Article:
Sometimes I have to ask myself have I spent more energy in protecting or teaching my children.  Recently I have been concerned with the character and language of the kids at my kids’ new school.  But we prayed about it and God made a way for Emily to be the last student accepted into her 4th grade class.  I have to trust that God is ultimately their protector.  We can teach and guide them when their peers have respect issues or use inappropriate words but we cannot prevent our children from exposer to them all together.



Genesis 41:

1 Then it came to pass, at the end of two full years, that Pharaoh had a dream; and behold, he stood by the river.

14  Then Pharaoh sent and called Joseph, and they brought him quickly out of the dungeon; and he shaved, changed his clothing, and came to Pharaoh.


Sometimes we feel like God is not doing anything at all and time is just passing.  But as David Guzik’s commentary states, “During the times we think God isn’t doing anything, He is doing the work most important to Him: developing our character and transforming us into the image of Jesus Christ.”

The Hebrew word for wait is קָוָה qâvâh, kaw-vaw’; a primitive root; to bind together (perhaps by twisting), i.e. collect; (figuratively) to expect:—gather (together), look, patiently, tarry, wait (for, on, upon).  We often forget that wait is a verb, it is not passive.  The Bible shows us why we need to wait because when God moves He often moves quickly.  Waiting allows us to be prepared to watch for and then do God’s plan.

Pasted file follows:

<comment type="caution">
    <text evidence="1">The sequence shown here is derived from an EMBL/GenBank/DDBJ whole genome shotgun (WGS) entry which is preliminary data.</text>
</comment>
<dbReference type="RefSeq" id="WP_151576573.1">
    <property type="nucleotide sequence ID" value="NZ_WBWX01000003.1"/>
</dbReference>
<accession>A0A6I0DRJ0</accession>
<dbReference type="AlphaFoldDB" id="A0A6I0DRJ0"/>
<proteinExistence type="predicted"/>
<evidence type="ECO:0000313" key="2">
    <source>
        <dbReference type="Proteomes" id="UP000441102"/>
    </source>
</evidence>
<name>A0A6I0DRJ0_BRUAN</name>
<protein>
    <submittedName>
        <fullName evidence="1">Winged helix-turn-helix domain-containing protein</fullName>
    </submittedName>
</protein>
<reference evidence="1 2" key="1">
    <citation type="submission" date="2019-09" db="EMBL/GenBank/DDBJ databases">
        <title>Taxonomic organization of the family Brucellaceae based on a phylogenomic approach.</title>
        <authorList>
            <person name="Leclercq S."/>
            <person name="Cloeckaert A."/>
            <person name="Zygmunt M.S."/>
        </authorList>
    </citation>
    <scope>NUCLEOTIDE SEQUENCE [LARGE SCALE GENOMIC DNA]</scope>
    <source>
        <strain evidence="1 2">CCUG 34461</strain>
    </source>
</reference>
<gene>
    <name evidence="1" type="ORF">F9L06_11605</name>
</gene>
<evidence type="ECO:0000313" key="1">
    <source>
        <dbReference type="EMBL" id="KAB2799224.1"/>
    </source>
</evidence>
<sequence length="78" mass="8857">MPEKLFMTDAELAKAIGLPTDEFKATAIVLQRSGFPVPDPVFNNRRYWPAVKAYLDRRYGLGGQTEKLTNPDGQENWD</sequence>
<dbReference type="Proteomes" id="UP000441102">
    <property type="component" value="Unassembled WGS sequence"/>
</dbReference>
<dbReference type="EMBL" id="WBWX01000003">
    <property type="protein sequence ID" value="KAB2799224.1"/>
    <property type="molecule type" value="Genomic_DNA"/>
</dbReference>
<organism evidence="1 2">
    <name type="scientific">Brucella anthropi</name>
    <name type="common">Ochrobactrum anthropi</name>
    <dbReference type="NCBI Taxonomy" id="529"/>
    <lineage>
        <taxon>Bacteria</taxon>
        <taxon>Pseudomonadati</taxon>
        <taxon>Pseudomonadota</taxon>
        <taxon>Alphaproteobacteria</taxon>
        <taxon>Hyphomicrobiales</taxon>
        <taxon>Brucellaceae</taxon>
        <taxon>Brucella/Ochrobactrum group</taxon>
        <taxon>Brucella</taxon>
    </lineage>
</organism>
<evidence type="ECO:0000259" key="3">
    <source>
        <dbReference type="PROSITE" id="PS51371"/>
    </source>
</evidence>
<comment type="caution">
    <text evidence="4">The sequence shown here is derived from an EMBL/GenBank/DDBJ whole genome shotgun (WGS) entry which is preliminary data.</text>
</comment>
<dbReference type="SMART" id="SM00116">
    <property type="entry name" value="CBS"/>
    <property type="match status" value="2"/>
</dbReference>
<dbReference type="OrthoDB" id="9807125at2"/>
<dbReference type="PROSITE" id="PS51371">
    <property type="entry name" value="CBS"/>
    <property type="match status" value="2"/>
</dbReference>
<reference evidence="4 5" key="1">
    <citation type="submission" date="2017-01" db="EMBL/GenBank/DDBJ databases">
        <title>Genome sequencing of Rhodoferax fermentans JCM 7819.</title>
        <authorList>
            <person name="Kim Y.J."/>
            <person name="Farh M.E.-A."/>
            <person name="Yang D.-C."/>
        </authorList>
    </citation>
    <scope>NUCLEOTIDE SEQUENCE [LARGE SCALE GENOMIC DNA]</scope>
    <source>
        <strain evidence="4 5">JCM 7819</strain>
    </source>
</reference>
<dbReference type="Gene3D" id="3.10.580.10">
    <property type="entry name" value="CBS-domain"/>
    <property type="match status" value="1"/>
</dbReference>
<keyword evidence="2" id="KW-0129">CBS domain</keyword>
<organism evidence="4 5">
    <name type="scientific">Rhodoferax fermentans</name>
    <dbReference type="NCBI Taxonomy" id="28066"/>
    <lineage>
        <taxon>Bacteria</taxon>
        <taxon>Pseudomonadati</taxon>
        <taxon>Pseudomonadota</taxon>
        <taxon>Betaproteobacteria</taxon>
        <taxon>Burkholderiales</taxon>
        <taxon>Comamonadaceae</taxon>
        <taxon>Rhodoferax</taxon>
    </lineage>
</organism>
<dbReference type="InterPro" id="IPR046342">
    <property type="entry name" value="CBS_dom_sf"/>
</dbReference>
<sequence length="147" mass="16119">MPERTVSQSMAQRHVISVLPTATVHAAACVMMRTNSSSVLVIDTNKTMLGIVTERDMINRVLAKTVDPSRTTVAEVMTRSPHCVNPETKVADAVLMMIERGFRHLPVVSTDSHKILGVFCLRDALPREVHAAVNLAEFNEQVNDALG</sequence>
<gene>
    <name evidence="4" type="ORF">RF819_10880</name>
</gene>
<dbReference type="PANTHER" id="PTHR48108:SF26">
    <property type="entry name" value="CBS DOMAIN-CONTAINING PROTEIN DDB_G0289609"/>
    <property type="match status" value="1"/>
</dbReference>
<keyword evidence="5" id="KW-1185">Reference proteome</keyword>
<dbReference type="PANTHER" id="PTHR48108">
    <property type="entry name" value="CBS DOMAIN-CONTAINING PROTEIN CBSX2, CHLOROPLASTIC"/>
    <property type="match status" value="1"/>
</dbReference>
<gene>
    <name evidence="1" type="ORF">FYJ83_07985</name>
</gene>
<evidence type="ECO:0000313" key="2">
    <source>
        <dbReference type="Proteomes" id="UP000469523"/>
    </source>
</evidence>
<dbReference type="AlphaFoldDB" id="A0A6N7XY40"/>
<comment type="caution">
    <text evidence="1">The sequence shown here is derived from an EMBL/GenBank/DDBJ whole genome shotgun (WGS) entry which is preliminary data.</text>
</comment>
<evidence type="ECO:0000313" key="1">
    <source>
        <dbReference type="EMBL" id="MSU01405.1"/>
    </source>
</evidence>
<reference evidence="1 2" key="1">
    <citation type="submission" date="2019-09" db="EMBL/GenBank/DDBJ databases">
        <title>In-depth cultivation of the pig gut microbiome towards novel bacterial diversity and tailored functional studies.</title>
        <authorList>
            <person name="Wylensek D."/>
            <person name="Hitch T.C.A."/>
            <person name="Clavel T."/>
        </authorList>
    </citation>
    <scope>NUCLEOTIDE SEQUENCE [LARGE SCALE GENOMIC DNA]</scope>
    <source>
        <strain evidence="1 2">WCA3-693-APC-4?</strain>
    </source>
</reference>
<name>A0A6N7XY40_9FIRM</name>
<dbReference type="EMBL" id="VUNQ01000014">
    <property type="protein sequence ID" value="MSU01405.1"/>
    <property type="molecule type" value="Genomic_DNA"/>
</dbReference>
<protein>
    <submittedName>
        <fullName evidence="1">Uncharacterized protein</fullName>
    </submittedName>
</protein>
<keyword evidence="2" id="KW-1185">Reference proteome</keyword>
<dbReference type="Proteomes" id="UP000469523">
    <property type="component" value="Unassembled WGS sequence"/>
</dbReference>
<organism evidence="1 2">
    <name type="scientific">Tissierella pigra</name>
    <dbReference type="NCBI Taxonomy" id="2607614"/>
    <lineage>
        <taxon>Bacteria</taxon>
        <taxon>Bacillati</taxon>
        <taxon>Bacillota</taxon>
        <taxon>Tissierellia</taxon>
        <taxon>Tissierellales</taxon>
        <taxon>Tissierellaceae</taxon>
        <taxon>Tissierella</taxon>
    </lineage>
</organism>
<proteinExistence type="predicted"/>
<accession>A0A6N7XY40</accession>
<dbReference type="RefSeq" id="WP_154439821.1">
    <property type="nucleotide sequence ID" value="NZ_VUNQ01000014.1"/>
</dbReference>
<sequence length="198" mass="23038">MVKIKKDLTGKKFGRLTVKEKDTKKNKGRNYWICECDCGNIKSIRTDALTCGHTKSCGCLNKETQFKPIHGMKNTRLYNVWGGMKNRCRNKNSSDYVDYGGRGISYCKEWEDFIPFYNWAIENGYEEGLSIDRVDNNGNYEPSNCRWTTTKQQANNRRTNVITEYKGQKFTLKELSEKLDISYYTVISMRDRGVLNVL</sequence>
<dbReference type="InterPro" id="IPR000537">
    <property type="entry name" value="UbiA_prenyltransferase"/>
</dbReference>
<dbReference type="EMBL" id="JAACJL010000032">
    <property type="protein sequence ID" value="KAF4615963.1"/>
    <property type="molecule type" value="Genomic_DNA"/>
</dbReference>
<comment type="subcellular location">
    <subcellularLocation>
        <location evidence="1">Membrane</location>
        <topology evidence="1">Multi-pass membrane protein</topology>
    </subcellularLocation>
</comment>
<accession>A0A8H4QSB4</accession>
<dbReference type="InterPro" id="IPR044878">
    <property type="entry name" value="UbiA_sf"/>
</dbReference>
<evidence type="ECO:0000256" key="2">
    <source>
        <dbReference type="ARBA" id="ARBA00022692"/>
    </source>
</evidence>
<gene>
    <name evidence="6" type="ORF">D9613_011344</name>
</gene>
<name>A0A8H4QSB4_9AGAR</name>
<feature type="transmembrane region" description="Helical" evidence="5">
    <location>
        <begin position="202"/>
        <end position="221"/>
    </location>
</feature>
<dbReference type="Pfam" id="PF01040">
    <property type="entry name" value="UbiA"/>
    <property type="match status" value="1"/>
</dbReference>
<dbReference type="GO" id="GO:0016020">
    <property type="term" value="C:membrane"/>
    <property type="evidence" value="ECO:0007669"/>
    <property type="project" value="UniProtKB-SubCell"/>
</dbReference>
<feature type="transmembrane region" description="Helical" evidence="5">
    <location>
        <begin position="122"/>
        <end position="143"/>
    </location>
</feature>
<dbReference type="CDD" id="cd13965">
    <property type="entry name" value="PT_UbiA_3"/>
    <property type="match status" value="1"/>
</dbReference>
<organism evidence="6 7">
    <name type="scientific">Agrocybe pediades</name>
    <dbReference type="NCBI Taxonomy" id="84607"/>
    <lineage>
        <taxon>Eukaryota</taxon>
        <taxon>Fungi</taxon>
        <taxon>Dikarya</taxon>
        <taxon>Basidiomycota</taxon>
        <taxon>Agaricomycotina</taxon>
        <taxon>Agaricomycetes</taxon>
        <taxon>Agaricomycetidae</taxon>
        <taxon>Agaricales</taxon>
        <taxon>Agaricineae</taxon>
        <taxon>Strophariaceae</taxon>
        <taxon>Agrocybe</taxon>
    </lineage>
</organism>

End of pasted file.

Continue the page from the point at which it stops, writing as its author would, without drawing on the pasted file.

We are a society who hates to wait.  We think of waiting as a noun (an act or instance of waiting; delay, halt) not as a act of preparation.  Lord, help me see wait as a verb and not as a noun.  The Biblical waiting is an action of  looking for, hope, anticipation, look eagerly for, etc.


Lord, help me to wait and be prepared to take action as Your leading.


Genesis 40:14-15

“Only keep me in mind when it goes well with you, and please do me a kindness by mentioning me to Pharaoh and get me out of this house.  “For I was in fact kidnapped from the land of the Hebrews, and even here I have done nothing that they should have put me into the dungeon.”

Genesis 40:23

Yet the chief cupbearer did not remember Joseph, but forgot him.


It’s amazing how quickly we are to receive and quickly we are to forget.  I wonder how many times Joseph wondered if the cupbearer was going to help him or even think of him.


I can quickly think of times when someone has forgotten about me but this makes me think about how many times I’ve forgotten about others.


Lord, help me to remember those you remember.  Call to mind those I can forgot.